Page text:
A2: They’re not accounting for demographics. Most companies select target markets based on news headlines reciting population and GDP statistics. And companies that build their export growth on inbound results, or helping profitable buyers find them, will often develop concentrations in today’s most dynamic markets. But once a global sales capability has been developed within a company, then it’s appropriate to supplement initial activity with strategically selected market development. Diversification against regional concentration risk, and political and currency risk is built on a deliberate process of market analysis and selection. And that selection needs to anticipate the future – which is largely demographics driven.
Many of today’s active markets have demographic trends which point to substantially diminished future significance. That doesn’t mean that there won’t be profitable sales originating in those markets – but if a company plans to invest in a market anticipating success in ten years, that market should be one which demographics indicate will be growing and vibrant.
They also often overlook important opportunities in smaller markets, or metro concentrations (vs. pan national efforts.) For US companies with a domestic market of 330MM pax, markets like Colombia (48MM), Vietnam (93MM), Turkey (74MM) and Lagos (21MM) in the latter category not only punch above their weight economically, but represent substantial incremental market opportunity (15%, 30%,23% & 7% respectively.) And I recommend comparing that to US markets that they might have eagerly worked long and hard to enter. Charlotte (2.3MM), Seattle (3.6MM) and Dallas (7MM) for example. So companies looking to exports for revenue growth opportunities should not reflexively chase the BRICs. There are compelling markets with much lower barriers to entry.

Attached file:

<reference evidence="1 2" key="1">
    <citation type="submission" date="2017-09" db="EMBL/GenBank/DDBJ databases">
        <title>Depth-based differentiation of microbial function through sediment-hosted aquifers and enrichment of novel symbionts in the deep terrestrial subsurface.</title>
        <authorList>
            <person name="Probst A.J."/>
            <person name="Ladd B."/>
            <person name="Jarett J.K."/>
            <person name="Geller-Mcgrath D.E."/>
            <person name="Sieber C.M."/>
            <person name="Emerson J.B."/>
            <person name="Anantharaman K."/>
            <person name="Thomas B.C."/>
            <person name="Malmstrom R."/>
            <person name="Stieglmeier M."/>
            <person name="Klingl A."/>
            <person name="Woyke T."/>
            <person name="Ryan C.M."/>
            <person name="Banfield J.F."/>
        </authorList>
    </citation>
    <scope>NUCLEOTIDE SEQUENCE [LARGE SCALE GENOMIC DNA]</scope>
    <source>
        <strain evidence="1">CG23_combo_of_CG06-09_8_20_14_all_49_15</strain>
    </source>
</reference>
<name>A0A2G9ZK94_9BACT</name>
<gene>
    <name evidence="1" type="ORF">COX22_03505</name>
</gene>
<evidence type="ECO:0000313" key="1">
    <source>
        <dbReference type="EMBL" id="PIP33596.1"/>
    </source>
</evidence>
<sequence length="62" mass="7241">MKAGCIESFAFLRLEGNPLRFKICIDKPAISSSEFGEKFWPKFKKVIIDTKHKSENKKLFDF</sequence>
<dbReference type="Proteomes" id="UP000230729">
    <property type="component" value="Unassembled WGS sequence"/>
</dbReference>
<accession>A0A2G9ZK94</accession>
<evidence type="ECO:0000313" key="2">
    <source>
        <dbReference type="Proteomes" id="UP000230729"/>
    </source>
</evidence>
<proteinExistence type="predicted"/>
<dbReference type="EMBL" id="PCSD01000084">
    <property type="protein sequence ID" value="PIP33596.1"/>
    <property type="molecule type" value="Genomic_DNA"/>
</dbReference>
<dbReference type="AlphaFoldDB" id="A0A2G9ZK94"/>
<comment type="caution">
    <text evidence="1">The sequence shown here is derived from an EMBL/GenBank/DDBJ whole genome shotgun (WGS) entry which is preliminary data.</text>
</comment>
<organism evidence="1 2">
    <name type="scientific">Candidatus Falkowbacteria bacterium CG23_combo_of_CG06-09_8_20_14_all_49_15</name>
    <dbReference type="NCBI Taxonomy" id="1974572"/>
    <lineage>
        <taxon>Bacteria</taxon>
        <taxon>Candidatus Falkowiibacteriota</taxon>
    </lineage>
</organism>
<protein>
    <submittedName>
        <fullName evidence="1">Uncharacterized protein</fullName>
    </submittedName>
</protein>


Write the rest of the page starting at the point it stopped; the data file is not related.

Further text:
Tune in next week for the rest of Ed Marsh’s interview!
About Ed Marsh
Ed was going to be an architect because he loved the nexus of engineering and design. That was before was going to be an engineer; before he graduated from Johns Hopkins; before he was an Army Infantry Officer (Airborne Ranger); before he set B2B industrial sales records; before he was partners with a German capital equipment manufacturer; before he founded a distribution/rep company for industrial products in India; until he decided that managing a business and employees wasn’t what he enjoyed. Now that Ed’s got all of that out of his system he runs a consultancy that helps US manufacturing companies grow by applying process excellence to business development, completing the full circle back to an engineering & design combination. His practice is built on a unique methodology which combines powerful digital marketing methodologies (a HubSpot partner) with his extensive international biz dev experience. Ed is also Export Advisor to American Express
About Consilium Global Business Advisors: Consilium assists American manufacturers in applying process excellence to their business development. In other words we help lean, well managed companies with rock solid bottom lines effectively and consistently grow their top lines to match. We work primarily with mid size industrial manufacturing companies, guiding them through a journey of designing and executing business grade B2B inbound marketing and focused, profitable global market expansion.